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Cricket Buzz: Players unconvinced about pink ball for day-night Tests

Last updated on: July 01, 2014 17:16 IST

Cricket Buzz: Players unconvinced about pink ball for day-night Tests



The Australian Cricketers' Association says the pink ball is not ready for day-night Tests and have cautioned administrators not to rush into the concept.

Australia trialled night sessions using the pink ball during the domestic Sheffield Shield season and has mooted hosting a first day-night Test against New Zealand in November 2015.

"The overwhelming majority of players believe the pink Kookaburra ball isn't yet ready for Test cricket," ACA chief executive Paul Marsh said in a statement on the association's website on Tuesday (

"They've told us that it went soft very quickly, didn't swing, didn't seam and didn't reverse swing. As such it is a ball that is very difficult to get batsmen out with, but also difficult to score runs against because it gets soft quickly.

"Only 11 percent of players rated last season's Sheffield Shield trial a success and just a quarter felt it provided a fair conTest between bat and ball.

"These stats are significant because they challenge the notion that Day/ Night Tests are a fait accompli.

"The enthusiasm some have for the concept is understandable, however, in the ACA's view the possibility of improved short-term commercial outcomes should not be enough to force this on the game prematurely."

Cricket Australia and other administrations have weighed the concept for a number of years, hoping to tap into the possibility of broadcast dollars from bigger television audiences at home and abroad.

Former England batsman Kevin Pietersen is among those far from bowled over by the innovation.

"Day/night Test cricket -- what a joke! Hope all statistics start again then!" the South Africa-born player who was controversially dumped in the wake of England's Ashes debacle earlier this year, said on his Twitter page.

"Public don't watch cos there is too much cricket! And it's expensive! Play less & public will be more interested!" wrote the 104-Test veteran, whose crowd-pulling aggressive batting is now confined to Twenty20 leagues and county cricket.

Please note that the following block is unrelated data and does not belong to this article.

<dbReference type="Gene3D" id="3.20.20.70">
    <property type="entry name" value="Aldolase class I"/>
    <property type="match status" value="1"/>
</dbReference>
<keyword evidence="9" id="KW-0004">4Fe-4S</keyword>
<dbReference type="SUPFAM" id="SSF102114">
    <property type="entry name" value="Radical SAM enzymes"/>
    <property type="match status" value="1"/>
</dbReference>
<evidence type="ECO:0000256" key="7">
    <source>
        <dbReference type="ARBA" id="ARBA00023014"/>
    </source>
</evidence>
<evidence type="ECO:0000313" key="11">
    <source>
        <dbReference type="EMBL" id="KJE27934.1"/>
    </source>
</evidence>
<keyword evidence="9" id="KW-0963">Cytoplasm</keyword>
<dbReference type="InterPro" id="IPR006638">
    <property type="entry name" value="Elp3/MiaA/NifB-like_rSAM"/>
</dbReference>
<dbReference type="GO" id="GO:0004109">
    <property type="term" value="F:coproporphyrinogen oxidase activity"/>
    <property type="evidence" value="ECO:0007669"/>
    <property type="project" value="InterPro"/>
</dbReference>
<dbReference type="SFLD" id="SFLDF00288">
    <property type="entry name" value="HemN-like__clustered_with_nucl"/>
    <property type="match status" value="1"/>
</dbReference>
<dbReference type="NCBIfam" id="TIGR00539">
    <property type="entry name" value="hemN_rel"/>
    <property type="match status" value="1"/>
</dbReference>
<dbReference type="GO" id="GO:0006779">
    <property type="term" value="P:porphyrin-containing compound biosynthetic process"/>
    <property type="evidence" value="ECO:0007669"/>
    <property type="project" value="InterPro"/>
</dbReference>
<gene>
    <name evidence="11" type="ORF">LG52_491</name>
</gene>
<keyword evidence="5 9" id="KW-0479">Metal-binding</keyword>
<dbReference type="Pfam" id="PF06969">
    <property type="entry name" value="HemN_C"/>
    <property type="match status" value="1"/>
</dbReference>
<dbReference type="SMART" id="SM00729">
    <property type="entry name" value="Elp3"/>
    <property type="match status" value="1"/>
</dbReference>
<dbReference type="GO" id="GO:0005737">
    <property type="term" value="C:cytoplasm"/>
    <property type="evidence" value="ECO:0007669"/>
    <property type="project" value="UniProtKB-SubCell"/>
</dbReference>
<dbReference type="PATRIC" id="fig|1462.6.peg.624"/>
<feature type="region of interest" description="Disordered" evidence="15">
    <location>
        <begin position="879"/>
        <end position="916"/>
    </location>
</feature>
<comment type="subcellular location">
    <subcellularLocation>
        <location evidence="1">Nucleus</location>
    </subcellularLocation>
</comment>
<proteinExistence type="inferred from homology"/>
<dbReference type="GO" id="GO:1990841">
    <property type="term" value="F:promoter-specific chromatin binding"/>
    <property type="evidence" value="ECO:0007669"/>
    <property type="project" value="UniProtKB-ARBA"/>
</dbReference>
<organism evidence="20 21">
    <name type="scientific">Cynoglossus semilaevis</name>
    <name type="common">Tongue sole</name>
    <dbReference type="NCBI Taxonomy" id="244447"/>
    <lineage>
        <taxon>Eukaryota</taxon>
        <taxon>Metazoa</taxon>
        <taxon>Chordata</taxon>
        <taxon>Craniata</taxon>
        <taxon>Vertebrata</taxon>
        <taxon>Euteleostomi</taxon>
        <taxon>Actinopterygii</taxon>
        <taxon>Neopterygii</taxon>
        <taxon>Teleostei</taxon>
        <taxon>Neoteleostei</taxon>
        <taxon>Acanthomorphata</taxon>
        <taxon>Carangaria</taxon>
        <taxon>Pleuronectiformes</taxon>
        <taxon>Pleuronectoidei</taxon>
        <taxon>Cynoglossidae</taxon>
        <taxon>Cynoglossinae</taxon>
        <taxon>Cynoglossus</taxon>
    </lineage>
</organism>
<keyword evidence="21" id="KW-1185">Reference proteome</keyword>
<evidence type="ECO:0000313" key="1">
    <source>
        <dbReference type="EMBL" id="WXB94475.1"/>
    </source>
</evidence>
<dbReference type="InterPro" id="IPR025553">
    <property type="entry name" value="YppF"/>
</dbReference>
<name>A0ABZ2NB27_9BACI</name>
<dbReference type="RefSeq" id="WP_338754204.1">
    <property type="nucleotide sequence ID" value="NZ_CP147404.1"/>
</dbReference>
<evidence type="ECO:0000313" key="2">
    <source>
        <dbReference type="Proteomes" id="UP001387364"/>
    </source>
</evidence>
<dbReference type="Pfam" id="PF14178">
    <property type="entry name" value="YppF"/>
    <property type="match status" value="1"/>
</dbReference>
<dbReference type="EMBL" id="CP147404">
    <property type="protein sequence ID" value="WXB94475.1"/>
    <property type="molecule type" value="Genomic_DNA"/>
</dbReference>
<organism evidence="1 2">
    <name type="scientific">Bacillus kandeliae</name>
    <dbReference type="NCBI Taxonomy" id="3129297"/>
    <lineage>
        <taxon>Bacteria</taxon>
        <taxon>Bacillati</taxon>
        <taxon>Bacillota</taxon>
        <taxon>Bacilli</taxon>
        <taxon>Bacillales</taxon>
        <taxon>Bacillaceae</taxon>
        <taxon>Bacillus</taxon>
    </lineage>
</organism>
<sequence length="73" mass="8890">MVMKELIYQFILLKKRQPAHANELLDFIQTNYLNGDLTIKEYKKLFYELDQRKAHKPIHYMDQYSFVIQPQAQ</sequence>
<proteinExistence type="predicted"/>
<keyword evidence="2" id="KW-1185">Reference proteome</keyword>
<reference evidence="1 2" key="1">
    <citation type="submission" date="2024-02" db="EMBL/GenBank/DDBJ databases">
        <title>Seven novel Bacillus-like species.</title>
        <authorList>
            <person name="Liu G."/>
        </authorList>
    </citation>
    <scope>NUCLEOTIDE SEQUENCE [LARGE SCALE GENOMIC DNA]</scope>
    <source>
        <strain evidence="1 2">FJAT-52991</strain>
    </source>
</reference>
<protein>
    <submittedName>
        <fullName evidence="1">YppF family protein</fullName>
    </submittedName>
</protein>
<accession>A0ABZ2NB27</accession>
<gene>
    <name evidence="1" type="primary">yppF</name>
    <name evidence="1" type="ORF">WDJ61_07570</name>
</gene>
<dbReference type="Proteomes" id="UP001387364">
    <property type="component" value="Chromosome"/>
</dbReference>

Image: The pink ball that was trialed by the Marylebone Cricket Club
Photographs: Getty Images


New Zealand beat Windies in third Test for series win

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Trent Boult captured the final West Indies wicket in the third over with the second new ball to give New Zealand a tense 53-run victory in the deciding third Test in Barbados on Monday and a 2-1 series victory.

New Zealand won the first Test in Jamaica, while West Indies won the second in Trinidad.

New Zealand's only previous series win in the West Indies was when they took a 1-0 victory in the two-match series in 2002.

The victory with 13.4 overs remaining in the final day's play also completed the third successive series win for Brendon McCullum's side after they beat West Indies 2-0 and India 1-0 at home in the southern hemisphere summer.

Boult had Jerome Taylor trapped in front for 12 to bowl the hosts out for 254, chasing 308 to win.

Facing the prospect of intermittent rain, McCullum had declared overnight at 331 for seven, a lead of 307, with Kane Williamson unbeaten on 161.

The West Indies were in trouble almost from the start of their second innings as medium-fast bowler Trent Boult dismissed Kraigg Brathwaite (six) and Kirk Edwards (10) cheaply.

Tim Southee subsequently sent the dangerous Chris Gayle packing for 11 with the last ball of the 10th over, which left the West Indies reeling at 31 for three.

Gayle, who faced 33 balls in a subdued stay at the crease, was bowled when he played the ball on via an inside edge and his pad.

A New Zealand victory or a draw seemed the only two likely outcomes from that stage though two short rain delays and then stubborn resistance from the tail threatened to save the home team.

Debutant fast bowler Jason Holder followed up his 38 in the first innings with 52 in a 77-run partnership with Shane Shillingford (30 not out) before offspinner Mark Craig bowled Holder between his legs off a delivery that kept low.

Last batsman Taylor, who scored a Test century against New Zealand in 2008, and Shillingford then put on 22 for the final wicket before Boult struck.

Image: Trent Boult
Photographs: Hagen Hopkins/Getty Images

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